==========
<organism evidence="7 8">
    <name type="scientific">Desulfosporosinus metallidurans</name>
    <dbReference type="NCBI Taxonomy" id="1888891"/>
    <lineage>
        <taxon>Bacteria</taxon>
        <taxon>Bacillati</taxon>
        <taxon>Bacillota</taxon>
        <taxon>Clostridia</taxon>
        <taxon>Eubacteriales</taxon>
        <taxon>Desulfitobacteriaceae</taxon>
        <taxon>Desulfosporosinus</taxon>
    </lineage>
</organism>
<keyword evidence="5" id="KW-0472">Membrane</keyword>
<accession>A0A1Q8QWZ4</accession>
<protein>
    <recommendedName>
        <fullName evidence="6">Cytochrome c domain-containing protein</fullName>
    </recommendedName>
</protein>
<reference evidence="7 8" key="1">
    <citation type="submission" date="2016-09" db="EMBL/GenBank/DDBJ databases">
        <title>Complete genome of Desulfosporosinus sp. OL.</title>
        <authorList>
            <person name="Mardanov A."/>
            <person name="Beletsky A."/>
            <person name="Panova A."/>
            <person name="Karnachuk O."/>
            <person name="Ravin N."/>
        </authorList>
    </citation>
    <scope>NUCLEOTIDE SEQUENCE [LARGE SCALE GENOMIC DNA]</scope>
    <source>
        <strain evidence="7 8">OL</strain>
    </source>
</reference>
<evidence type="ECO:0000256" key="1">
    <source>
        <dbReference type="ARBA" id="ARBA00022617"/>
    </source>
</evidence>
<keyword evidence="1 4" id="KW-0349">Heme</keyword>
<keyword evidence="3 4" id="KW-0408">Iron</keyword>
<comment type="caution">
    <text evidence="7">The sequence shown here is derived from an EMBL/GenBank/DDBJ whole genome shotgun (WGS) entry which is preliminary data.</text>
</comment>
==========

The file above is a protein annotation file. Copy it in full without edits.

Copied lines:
<organism evidence="7 8">
    <name type="scientific">Desulfosporosinus metallidurans</name>
    <dbReference type="NCBI Taxonomy" id="1888891"/>
    <lineage>
        <taxon>Bacteria</taxon>
        <taxon>Bacillati</taxon>
        <taxon>Bacillota</taxon>
        <taxon>Clostridia</taxon>
        <taxon>Eubacteriales</taxon>
        <taxon>Desulfitobacteriaceae</taxon>
        <taxon>Desulfosporosinus</taxon>
    </lineage>
</organism>
<keyword evidence="5" id="KW-0472">Membrane</keyword>
<accession>A0A1Q8QWZ4</accession>
<protein>
    <recommendedName>
        <fullName evidence="6">Cytochrome c domain-containing protein</fullName>
    </recommendedName>
</protein>
<reference evidence="7 8" key="1">
    <citation type="submission" date="2016-09" db="EMBL/GenBank/DDBJ databases">
        <title>Complete genome of Desulfosporosinus sp. OL.</title>
        <authorList>
            <person name="Mardanov A."/>
            <person name="Beletsky A."/>
            <person name="Panova A."/>
            <person name="Karnachuk O."/>
            <person name="Ravin N."/>
        </authorList>
    </citation>
    <scope>NUCLEOTIDE SEQUENCE [LARGE SCALE GENOMIC DNA]</scope>
    <source>
        <strain evidence="7 8">OL</strain>
    </source>
</reference>
<evidence type="ECO:0000256" key="1">
    <source>
        <dbReference type="ARBA" id="ARBA00022617"/>
    </source>
</evidence>
<keyword evidence="1 4" id="KW-0349">Heme</keyword>
<keyword evidence="3 4" id="KW-0408">Iron</keyword>
<comment type="caution">
    <text evidence="7">The sequence shown here is derived from an EMBL/GenBank/DDBJ whole genome shotgun (WGS) entry which is preliminary data.</text>
</comment>